Recently, Louis C.K., who took a brief hiatus from comedy to atone for his habit of pleasuring himself in front of unconsenting women, took to the stage for the first time since his scandal. He received a standing ovation.
His return unearths a lot of uncomfortable questions about what, exactly, we as a society do with accused and admitted harassers after their time in the bitter limelight of a #MeToo allegation is up.
Is it enough that they've apologized and committed to doing better in the future? Can they keep moving forward in their careers, since they've already faced the punishment of public humiliation and scorn? What if they're just too brilliant to be lost from the public eye because of a few slip-ups?
But this uncertainty has roots in the same attitudes that allowed systemic sexual harassment to flourish for so long. Powerful men's comfort and convenience is still being valued more than women's safety, even after the men have theoretically been dethroned. (It's worth noting that #MeToo has exposed some female harassers, too—but by and large, the perpetrators are male and the victims are female, so for the purpose of this article, I'm going to focus on that trend.)
When this movement first began, there was plenty of chatter about the damage being done to the accused's careers. People fretted that permanently banishing someone from society's good graces, torpedoing his lifelong artistic efforts along the way, was overly harsh.
But most women were savvy enough to know the inevitable truth: Men's careers were never in significant danger. It's a long-established fact that calling someone an abuser is riskier than being an abuser.
Thus, not even a full year after headlines criticizing his behavior, once such man feels comfortable steering the narrative for his benefit once more. More will follow his example. And we're letting them.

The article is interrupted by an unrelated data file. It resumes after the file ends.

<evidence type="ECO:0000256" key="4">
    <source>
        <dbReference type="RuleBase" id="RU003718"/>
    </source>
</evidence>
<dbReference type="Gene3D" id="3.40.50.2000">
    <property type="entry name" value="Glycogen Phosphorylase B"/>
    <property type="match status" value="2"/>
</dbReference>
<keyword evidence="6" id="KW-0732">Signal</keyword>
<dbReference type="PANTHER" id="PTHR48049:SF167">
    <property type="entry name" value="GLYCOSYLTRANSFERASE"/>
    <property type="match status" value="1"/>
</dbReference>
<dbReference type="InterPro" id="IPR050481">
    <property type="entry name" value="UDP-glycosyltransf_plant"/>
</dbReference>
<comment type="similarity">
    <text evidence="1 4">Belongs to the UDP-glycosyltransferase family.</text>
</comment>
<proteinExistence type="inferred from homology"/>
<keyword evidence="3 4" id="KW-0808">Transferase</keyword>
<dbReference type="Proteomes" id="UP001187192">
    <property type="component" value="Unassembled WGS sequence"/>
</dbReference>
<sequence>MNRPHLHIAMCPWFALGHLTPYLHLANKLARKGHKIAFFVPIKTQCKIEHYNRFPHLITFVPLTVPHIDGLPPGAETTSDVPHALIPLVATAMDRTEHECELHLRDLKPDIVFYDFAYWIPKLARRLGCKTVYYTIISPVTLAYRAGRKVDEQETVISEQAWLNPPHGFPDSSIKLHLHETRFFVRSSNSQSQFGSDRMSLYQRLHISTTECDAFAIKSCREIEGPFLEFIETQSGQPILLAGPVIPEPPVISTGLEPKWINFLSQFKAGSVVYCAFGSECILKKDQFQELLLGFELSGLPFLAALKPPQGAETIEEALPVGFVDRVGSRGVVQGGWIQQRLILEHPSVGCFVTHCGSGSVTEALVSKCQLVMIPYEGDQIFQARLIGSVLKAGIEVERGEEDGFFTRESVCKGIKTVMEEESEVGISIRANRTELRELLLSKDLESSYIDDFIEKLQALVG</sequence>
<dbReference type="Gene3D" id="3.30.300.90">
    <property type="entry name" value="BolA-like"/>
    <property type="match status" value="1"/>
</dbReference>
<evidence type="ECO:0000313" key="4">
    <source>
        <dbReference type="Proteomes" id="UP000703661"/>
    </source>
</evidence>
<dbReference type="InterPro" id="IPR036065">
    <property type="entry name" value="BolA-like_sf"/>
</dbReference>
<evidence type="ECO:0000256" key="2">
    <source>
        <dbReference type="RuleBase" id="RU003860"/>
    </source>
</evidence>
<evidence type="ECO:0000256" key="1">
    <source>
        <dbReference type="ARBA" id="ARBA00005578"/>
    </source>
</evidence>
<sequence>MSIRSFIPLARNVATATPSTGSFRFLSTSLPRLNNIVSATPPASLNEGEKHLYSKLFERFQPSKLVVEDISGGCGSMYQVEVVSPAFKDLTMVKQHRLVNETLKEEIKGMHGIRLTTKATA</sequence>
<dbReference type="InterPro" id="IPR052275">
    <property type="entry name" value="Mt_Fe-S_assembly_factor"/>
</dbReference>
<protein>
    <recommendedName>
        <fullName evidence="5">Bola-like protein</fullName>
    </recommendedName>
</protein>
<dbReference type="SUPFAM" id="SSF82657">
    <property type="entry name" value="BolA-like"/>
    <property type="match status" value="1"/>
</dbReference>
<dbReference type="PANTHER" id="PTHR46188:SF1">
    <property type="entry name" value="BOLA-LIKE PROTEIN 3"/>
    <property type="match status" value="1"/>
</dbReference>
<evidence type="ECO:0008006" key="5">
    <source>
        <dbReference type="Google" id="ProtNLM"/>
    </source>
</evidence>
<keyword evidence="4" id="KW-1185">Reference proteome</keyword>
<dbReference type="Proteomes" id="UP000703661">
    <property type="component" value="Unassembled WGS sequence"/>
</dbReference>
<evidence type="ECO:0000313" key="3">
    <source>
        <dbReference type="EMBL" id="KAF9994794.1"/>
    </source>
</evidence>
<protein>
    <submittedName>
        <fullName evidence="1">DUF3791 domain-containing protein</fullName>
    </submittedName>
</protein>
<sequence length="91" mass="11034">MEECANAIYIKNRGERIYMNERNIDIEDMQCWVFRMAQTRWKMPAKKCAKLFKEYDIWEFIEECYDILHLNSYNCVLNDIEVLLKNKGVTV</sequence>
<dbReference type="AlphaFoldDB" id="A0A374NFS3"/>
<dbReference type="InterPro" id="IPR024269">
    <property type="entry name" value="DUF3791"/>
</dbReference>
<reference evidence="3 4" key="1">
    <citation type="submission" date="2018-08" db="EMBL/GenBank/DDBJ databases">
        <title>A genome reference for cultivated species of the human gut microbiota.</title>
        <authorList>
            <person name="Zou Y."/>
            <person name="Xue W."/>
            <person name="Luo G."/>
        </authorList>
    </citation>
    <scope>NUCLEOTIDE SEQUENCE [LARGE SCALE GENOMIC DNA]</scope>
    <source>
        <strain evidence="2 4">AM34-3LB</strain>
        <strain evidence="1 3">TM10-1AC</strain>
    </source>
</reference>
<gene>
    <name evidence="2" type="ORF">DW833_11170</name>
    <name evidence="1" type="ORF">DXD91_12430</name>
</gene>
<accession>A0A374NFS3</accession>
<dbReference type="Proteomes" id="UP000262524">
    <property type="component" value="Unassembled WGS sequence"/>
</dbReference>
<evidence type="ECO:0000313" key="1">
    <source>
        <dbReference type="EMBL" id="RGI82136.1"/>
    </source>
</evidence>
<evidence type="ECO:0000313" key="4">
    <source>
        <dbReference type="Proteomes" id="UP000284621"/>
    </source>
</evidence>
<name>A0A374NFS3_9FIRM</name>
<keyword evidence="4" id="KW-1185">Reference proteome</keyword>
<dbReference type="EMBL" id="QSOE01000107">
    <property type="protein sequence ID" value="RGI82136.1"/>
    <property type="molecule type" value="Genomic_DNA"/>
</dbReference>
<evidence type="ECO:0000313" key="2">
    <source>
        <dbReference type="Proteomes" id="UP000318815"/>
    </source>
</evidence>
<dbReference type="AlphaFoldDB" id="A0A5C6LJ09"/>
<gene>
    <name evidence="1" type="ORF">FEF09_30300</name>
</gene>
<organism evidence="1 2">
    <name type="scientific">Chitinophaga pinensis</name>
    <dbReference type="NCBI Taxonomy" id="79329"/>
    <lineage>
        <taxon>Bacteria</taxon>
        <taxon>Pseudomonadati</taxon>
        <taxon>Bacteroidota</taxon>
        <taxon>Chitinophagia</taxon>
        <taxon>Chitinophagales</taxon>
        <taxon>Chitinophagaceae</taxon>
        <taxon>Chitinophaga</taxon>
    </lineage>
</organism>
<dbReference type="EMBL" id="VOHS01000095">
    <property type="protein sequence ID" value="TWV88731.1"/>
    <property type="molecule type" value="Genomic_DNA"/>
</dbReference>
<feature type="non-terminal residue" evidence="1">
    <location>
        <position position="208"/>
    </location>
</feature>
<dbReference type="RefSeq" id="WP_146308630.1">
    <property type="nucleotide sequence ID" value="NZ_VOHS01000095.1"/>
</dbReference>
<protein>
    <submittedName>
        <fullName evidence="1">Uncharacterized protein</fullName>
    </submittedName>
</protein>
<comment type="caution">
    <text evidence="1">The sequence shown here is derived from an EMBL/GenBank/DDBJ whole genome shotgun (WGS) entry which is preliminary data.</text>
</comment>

Why are we prioritizing the safe landing of men who fall from grace? Women—and frankly, men who are not white and straight and prominent—do not receive these kinds of second chances. Our innocence and good intentions are not assumed when we make mistakes. In fact, they're often questioned long before we make mistakes.
And to be clear, masturbating in front of anyone besides an explicitly, enthusiastically consenting partner is no mistake. It's deliberate. At best it's selfish ("My sexual pleasure is more important than your sexual boundaries"), and at worst it's malicious ("My sexual pleasure is more important than you"). But it's no accidental slip of decency.
Maybe Louis C.K. has been reformed. Maybe he has genuinely repented. Maybe he'll never do it again.
But the problem is, his redemption shouldn't be the happy ending of this story. He should have stopped being the hero of this story entirely once his misconduct came to light.
It doesn't matter if he's reckoned with all of this. He's not owed a second chance simply because time has passed since he botched his first one. Because of the way our society is set up, he'll get one. But that doesn't mean he's earned it. And we shouldn't conflate the two.
There are a lot of other comedians (and directors, and producers, and writers, and actors) out there. Maybe instead of clinging to the ones who need second chances, we should extend first chances to newcomers who won't misuse them.